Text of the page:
Octuplets' Grandmother Adds To Criticism Of Her Daughter

Illustration for article titled Octuplets' Grandmother Adds To Criticism Of Her Daughter

Some say the public outcry against Nadya Suleman, the mother of the Bellflower octuplets, has gone too far, but even her own mother is criticizing her, releasing new details and photos of their cramped home.


In a new videotaped interview with RadarOnline.com, Angela Suleman, Nadya's mother, says she feels her daughter having so many children is "unconscionable." "She really has no idea what she's doing to her children, and to me," she says. According to Angela, a retired teacher, Nadya does not contribute money toward supporting her children. "Nadya promised to help me with the bills, but she never has," she says. "I lost a house because of it and now I'm struggling to look after her six. We had to put in bunk beds, feed them in shifts and there's children's clothing piled all over the house."

New photos of the interior of their three-bedroom house are posted along with the article. The house looks disheveled, and a RadarOnline.com reporter said the interior was "filthy," and there was food on the walls. Nadya's publicist Mike Furtney said that she shouldn't be held responsible for the condition of the house since she hasn't been home for weeks, according to the Associated Press. He added that Nadya planned to move into a larger house once the octuplets were healthy enough to be released from the hospital, though whose house that is, or how she is planning to pay for it was not explained.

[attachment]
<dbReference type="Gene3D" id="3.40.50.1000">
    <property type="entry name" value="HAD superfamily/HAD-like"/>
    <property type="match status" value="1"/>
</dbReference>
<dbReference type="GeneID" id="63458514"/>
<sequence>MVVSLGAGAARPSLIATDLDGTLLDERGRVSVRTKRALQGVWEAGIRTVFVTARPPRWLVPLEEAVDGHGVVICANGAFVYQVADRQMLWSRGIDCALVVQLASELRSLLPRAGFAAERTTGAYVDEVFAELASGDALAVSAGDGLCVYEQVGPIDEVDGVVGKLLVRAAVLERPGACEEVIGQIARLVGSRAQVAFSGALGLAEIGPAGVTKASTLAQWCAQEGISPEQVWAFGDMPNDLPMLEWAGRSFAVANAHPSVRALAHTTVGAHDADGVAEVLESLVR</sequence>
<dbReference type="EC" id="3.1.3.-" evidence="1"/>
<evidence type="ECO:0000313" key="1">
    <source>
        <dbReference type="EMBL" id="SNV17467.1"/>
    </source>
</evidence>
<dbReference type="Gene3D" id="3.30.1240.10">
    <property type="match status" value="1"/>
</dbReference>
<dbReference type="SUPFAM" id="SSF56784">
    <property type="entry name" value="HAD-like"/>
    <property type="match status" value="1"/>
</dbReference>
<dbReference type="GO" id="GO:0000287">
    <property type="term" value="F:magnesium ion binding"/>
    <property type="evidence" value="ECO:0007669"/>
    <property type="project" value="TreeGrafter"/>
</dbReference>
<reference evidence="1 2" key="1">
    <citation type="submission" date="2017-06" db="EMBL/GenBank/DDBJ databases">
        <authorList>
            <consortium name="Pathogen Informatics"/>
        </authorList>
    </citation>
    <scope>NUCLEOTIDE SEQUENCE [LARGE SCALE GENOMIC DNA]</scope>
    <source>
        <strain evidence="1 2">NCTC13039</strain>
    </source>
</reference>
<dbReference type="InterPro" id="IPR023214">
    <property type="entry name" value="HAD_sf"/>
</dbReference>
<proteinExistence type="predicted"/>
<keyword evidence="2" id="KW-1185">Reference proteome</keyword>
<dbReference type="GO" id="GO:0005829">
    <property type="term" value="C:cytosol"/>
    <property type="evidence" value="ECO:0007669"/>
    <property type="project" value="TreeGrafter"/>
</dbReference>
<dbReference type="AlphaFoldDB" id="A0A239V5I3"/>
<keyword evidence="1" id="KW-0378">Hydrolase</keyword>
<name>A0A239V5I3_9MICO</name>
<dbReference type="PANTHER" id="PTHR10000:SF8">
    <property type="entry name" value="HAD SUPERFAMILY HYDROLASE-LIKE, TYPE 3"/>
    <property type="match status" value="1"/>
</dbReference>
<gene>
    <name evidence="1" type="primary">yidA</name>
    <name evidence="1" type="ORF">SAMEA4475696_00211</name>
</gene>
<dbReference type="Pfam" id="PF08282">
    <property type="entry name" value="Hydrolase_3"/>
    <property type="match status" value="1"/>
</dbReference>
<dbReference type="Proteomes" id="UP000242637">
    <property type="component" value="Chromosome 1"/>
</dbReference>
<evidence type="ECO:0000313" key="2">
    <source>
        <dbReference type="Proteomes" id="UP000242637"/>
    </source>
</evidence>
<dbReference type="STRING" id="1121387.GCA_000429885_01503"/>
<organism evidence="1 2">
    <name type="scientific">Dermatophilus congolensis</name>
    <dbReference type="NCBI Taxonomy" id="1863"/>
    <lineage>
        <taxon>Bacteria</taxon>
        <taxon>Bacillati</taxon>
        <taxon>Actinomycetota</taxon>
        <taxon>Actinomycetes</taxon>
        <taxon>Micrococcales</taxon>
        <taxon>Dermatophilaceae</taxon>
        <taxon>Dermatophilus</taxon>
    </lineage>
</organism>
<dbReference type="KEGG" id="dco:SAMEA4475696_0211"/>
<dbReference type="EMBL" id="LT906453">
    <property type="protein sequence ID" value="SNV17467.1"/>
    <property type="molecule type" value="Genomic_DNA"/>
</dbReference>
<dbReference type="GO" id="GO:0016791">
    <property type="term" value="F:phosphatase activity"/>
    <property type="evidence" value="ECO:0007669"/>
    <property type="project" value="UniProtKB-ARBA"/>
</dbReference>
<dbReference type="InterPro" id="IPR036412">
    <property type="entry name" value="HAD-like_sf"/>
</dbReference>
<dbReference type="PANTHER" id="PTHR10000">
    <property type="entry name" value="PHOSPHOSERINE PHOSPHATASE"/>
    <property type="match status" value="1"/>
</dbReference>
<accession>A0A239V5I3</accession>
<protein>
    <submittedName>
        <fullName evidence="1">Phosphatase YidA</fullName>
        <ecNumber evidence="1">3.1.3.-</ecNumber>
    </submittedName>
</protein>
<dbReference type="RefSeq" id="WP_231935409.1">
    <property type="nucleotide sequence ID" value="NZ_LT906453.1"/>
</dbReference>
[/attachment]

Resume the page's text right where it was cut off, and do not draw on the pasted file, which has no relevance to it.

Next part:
Angela told RadarOnline.com that the sperm donor for all 14 kids was Nadya's boyfriend. Angela said he wanted to marry Nadya, but she refused because she wanted to have children on her own. She said her daughter was so set on having children that she got pregnant at 16, but miscarried and discovered that she had fertility problems. Though Nadya says she was treated by the same fertility doctor for all 14 children, Angela says she had to find a different doctor for the octuplets after Nadya's father begged one doctor not to implant anymore embryos because she already had six children. The Medical Board of California announced that the unidentified doctor who performed the procedure is under investigation for a "violation of the standard of care." Dr. Jaime Grifo, a professor of obstetrics and gynecology, wrote an article for the New York Post on the standard procedures of doctors in his field, and says "it wouldn't shock me if there was a doctor who would do this, but it would greatly disappoint me."

These new details will probably only increase public scorn for Ms. Suleman. New footage (video below) aired this morning on Today from her interview with Ann Curry. In the first, Nadya admits that she may have projected her own desire for a large family on her children, imagining that her children wanted more siblings. In the second, Curry asks how Nadya plans to provide for the children, and she does not seem to have a concrete plan, saying "God will provide in his own way." She says she is not receiving help from the government, and will only accept products from people or companies that are "just for the children."